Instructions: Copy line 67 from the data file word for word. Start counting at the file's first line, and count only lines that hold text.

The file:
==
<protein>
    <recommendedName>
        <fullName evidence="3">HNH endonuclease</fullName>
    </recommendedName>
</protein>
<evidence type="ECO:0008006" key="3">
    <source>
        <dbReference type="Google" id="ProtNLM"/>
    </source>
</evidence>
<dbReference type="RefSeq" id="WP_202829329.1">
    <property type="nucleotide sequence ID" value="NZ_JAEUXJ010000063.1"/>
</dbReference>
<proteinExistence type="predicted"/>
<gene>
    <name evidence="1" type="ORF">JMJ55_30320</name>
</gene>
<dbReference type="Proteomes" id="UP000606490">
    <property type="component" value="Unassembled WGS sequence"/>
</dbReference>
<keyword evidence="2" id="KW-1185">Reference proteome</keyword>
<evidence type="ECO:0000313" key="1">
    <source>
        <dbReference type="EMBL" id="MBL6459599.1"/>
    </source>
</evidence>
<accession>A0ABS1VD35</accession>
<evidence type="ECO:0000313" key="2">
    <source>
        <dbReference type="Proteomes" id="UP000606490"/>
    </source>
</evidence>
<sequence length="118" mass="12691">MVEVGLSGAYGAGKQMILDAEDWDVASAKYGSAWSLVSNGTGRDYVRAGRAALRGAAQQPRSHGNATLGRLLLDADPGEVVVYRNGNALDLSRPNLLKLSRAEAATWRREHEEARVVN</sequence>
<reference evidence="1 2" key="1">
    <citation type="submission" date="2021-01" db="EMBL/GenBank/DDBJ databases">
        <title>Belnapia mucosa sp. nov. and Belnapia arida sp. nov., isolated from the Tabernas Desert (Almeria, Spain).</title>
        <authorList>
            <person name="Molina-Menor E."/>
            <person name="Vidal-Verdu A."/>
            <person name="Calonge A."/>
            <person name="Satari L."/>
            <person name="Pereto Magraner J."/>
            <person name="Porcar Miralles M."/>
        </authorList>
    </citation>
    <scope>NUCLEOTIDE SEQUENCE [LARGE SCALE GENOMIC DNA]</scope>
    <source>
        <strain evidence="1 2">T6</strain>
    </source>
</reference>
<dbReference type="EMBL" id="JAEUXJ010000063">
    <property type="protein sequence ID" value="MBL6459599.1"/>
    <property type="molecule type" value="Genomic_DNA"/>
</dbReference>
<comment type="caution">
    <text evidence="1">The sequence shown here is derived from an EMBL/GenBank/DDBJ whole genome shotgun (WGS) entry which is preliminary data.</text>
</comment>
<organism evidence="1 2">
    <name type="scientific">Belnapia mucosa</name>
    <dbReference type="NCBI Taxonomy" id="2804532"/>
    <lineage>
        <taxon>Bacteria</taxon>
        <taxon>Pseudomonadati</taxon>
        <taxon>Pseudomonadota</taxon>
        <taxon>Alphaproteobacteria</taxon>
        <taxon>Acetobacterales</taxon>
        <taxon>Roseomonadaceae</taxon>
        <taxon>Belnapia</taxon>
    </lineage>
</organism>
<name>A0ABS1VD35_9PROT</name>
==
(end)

        <taxon>Roseomonadaceae</taxon>